Mississippi Taser Abuse Cases by Police or Jailors
Cases of Taser Abuse in the State of Mississippi
In 2011, it was reported that the police department in Waveland, Mississippi were facing multiple lawsuits from those alleging abusive Tasering by officers. At that time, more than eleven lawsuits were leveled at the police department, claiming both abuse and civil rights violations. In one of the cases, a woman who was four months pregnant alleged she was Tasered by an officer. The use of Tasers was limited during the time of the investigation.
In 2015, a woman reported that Flowood police officers shot her with a stun gun for no reason. The twenty-year old woman was recording the officer who stopped her, claiming she ran a red light. She asked the officer to step back away from her car window while she located her driver’s license and insurance, but the officer refused. The woman claimed she was afraid of the officer, and attempted to raise her window—a move he blocked. Next, the woman says she tried to exit her car, but was thrown to the ground by the officer, then a Taser was used on her.
In the case of Richard A. Bullock v. Sergeant Keith Smith and Desoto County, Richard Bullock claimed he suffered multiple Taser burns and other physical abuse at the hands of Sergeant Keith Smith, however Desoto County asserted there was no proof that Sergeant Keith Smith did not receive adequate training in the use of the Taser or that the Sheriff was indifferent to the need for better training or supervision. County and Sheriff both asserted they were not liable for the acts of Sergeant Keith Smith. The case was eventually settled for a confidential amount of money.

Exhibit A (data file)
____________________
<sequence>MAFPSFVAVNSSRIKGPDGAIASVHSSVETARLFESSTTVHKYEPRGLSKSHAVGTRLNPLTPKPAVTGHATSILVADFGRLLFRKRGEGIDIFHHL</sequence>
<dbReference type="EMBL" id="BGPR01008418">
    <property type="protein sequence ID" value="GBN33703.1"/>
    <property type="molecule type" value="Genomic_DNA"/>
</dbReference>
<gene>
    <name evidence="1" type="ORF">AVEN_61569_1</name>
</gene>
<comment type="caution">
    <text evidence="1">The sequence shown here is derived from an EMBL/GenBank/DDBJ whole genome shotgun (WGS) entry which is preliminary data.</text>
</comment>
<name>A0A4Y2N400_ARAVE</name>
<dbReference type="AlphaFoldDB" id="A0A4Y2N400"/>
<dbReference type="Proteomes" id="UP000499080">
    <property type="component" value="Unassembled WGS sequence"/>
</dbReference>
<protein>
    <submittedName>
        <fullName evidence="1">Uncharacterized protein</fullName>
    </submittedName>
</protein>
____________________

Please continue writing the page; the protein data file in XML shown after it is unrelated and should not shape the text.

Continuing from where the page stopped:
Taser Abuse Cases on the Rise
In the state of Mississippi and across the nation, Taser abuse cases are on the rise. While police officers are allowed to use reasonable force when arresting someone, there are limits as to how much force they can use. When more force than is necessary is used to make an arrest, the person arrested might have a lawsuit for resulting injuries. When officers and jailors use Tasers, the excessive-force issue arises fairly often. Courts take into consideration the fact that officers are required to make a split-second decision in an uncertain situation, therefore all the circumstances are carefully looked at.
In a recent case involving the death of a mentally ill man, a federal appeals court held that a Taser was only to be used when an officer or jailor was confronted with an immediate safety risk which could be cured through the use of a Taser. Although the man in this case was not a threat to his own safety, the safety of others, or the safety of the officers, they Tasered him five times. The severity of the crime of the person arrested or the person in jail, whether the person is a threat to officers and others, and whether the person physically resists or tries to escape, are all factors in whether the use of a Taser is excessive.
How Serious is the Alleged Crime?